- But if the user wishes, he can also self-host his site elsewhere than on the platform dedicated to that by Webflow. Let’s say that here, it is similar to WordPress.org, with the difference that Webflow is not an open-source software.
Launched in 2013 by brothers Magdalin and Bryant Chou, Webflow is for the moment very far from the usage figures recorded by WordPress.
On its About page, it claims more than a million users, including some famous brands such as Rakuten, Zendesk, Dell or Upwork. In total, it is used by 0.2% of websites worldwide, and on 0.4% of CMS.
In spite of its famished market shares, Webflow remains an interesting study tool for several reasons:
- It progresses slowly, certainly, but in a linear and regular way.
- It can be used without touching the slightest line of code, a significant asset for a beginner audience.
- It manages to convert and win over former WordPress users.
Maybe you’ll fit into this category? To find out, let’s see the first “technical” part of this test, just below.
What’s the installation difference between Webflow and WordPress?
How do you install WordPress?
First round of our Webflow vs WordPress comparison: the installation of both competitors.
WordPress has become particularly famous for being installed in 5 minutes. A true assertion, provided you master a minimum of WP mechanics.
There are two possibilities to install the famous CMS. First of all, you can proceed to an automatic installation – said in one click – at your hosting provider, if it offers it.
This is very often the case with most of them. To proceed, connect to the administration interface of your web host and use a dedicated software (e.g. Softaculous, which takes care of everything for you).
Simple and practical, this type of installation is primarily intended for beginners, but it is not “perfect”. For example, it does not always support the latest version of WordPress.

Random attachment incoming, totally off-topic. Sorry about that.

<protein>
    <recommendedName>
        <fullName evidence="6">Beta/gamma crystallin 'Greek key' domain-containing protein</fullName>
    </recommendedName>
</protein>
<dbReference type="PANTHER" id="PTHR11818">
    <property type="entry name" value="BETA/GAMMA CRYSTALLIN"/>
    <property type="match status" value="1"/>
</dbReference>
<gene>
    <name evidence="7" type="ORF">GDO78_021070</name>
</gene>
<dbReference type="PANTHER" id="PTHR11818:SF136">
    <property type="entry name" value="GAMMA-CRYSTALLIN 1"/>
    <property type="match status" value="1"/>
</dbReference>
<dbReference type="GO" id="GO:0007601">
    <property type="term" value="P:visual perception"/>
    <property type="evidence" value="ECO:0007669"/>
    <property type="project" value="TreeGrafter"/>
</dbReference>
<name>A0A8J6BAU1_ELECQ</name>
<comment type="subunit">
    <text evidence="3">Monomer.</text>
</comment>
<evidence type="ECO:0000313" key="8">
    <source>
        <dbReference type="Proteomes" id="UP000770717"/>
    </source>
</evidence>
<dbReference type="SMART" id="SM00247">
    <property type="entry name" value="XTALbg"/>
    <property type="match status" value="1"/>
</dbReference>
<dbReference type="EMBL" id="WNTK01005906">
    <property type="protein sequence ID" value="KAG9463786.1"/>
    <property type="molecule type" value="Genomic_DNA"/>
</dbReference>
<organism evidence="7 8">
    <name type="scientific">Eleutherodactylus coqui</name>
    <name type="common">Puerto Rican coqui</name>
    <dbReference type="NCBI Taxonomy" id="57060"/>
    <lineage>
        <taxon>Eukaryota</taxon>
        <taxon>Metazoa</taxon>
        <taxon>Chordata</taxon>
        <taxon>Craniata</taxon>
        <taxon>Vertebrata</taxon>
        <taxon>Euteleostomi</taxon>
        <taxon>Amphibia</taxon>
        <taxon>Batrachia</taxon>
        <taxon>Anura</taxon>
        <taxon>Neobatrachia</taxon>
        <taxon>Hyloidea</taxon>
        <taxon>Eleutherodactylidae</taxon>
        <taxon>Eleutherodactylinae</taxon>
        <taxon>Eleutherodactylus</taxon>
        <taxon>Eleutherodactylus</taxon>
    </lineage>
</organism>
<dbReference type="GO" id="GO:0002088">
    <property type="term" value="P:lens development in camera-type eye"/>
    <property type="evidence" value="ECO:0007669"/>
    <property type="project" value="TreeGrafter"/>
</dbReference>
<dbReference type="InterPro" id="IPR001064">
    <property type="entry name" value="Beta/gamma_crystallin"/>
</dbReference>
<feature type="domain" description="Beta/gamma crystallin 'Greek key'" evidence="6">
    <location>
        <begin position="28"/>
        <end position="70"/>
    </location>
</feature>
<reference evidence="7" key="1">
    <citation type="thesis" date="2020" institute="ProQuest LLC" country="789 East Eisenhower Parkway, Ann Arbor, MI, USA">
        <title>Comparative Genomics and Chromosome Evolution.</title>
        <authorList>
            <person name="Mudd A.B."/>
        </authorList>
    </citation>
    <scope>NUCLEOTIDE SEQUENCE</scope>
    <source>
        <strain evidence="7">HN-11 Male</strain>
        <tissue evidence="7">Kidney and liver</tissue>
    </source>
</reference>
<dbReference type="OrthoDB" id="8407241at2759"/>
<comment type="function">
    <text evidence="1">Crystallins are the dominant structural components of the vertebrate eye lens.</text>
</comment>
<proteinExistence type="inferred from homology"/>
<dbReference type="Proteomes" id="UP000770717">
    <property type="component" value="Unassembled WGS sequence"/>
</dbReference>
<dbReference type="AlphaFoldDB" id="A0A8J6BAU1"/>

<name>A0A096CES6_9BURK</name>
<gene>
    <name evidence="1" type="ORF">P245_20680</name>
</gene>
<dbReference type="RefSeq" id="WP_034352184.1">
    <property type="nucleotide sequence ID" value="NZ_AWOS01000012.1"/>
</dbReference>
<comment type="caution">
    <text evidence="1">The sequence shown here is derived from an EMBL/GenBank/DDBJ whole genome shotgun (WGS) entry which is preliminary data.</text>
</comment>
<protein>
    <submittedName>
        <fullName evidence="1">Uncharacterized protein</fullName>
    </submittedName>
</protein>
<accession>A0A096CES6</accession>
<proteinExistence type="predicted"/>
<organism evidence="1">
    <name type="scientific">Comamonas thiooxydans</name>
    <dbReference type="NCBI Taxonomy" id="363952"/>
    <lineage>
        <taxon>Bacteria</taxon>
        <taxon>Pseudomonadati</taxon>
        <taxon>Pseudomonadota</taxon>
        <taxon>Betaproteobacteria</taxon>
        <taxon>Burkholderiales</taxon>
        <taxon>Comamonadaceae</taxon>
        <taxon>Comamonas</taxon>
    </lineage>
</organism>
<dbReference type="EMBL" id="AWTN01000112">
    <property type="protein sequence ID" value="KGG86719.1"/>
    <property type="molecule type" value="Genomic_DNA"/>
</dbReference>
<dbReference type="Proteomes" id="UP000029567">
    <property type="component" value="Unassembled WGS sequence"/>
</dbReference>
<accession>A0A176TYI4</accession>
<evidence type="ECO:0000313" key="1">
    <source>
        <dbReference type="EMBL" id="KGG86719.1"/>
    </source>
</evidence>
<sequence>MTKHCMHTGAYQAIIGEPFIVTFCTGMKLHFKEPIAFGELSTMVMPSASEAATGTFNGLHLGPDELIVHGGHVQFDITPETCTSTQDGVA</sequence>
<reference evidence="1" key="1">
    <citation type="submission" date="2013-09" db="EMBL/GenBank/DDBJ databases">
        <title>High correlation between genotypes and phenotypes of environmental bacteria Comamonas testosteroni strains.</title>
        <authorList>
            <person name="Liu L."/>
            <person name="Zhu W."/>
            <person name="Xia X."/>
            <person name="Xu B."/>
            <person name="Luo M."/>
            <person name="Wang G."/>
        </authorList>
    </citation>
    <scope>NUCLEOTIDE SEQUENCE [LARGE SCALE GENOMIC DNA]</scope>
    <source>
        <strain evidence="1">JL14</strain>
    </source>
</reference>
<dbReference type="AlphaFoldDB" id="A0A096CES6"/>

For total control over the installation process, a more experienced user will often prefer manual installation, which is the second option.
Here, things get (a little) complicated. But don’t worry, you’ll quickly understand how it works, after 2 or 3 attempts.
In manual mode, you must:
- Download WordPress.org.
- Create a database at your host.
- Send the files to your hosting server using what is called an FTP client. This is a software that runs on your personal computer and allows you to transfer files to or retrieve them from your server (like FileZilla or Cyberduck for example).
- Run an installation wizard.
For detailed instructions on manual installation, go to this essential resource.
Did you know that? WordPress can also be installed locally, that is, on your computer. This is very convenient for testing and updating without the risk of crashing a live site.
Need to dig deeper? This part is waiting for you with open arms.
How do I install Webflow?
Technically speaking, Webflow does not get installed. It is a ready-to-use tool that can be used directly online.
To start enjoying it, nothing could be simpler. You create an account (or you can log in using a Google account), and you start a new project (the equivalent of a website that you will build using Webflow).
It is possible to leave:
- From a blank page ;
- From one of the templates proposed by the tool (we will come back to this in a dedicated section).
That’s it, in less than 10 seconds, your website is already up and running. In total, it took me less than a minute to create an account and have an editable website.
Webflow vs WordPress: who wins here?
Excluding the automatic WordPress installation process, Webflow is simpler and much faster to install. For a beginner, there is no question about it: they will be more comfortable at this level with Webflow.
Afterwards, the manual installation of WordPress is not complex in itself: it just requires a little practice and experience. Nothing insurmountable, then.
Which of the two is easier to use?
Once the two CMSs are installed, let’s see what they have in store for the second round of this Webflow vs WordPress. A first element is essential for the user: the usability of the tool they want to use.
Although a bit intimidating when first discovered, the WordPress administration interface has the merit of being clear and not too overloaded.
Any doubts about this? Go and see what competitors like Drupal or Joomla have to offer, you’ll see…
Shortcuts to different menus are immediately visible from the left side column, to allow you to make unavoidable adjustments. I’m thinking for example of:
- The updates
- Customization of the visual appearance of your theme
- User management
- Creation of articles and pages etc.
Speaking of page and article design, WordPress comes with a native content editor called Gutenberg.